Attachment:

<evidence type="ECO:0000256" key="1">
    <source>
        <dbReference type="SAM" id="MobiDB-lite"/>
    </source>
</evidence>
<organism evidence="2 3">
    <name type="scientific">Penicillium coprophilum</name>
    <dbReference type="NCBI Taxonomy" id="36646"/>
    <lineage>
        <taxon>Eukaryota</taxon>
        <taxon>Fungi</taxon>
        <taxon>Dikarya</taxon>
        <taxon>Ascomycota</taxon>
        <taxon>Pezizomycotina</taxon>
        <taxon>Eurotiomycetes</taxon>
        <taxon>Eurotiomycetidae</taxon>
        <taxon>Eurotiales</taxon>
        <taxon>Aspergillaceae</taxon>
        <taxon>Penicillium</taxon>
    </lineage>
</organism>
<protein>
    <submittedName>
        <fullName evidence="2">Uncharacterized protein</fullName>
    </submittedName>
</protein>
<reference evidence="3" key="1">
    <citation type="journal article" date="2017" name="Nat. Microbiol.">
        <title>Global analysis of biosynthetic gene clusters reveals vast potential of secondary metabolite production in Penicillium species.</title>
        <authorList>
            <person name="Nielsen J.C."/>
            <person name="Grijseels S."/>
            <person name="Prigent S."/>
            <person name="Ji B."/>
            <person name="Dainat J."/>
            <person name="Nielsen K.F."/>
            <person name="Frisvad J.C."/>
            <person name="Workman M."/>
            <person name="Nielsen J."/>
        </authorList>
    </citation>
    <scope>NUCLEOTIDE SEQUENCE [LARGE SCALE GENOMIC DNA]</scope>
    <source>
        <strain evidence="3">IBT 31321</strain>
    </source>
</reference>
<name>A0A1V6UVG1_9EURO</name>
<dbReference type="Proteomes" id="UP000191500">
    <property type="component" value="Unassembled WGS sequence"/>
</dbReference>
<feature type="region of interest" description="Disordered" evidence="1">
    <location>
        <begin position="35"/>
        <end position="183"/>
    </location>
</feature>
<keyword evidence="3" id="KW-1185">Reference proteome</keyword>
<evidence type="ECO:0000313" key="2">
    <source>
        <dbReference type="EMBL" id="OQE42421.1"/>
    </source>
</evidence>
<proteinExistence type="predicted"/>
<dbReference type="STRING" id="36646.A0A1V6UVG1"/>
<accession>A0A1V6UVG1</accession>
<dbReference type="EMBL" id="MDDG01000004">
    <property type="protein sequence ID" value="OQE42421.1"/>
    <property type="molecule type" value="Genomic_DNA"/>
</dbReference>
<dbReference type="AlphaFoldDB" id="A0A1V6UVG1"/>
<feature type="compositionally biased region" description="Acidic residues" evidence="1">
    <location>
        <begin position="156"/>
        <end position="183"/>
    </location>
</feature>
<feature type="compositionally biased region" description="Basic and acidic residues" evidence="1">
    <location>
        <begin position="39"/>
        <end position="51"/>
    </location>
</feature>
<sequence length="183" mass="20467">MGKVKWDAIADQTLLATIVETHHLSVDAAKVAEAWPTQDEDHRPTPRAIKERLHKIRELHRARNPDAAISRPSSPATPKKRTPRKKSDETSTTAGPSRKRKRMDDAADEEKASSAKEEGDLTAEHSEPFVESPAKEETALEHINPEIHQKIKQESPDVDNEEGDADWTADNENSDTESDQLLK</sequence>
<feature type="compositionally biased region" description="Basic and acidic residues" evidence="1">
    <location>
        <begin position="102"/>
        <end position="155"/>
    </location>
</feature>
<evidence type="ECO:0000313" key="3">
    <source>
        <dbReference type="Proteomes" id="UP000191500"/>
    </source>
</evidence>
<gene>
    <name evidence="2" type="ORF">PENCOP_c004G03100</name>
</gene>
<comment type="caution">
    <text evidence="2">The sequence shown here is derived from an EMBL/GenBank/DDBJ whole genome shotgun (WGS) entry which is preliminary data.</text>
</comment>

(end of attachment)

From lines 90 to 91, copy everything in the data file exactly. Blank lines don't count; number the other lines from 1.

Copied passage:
<evidence type="ECO:0000313" key="3">
    <source>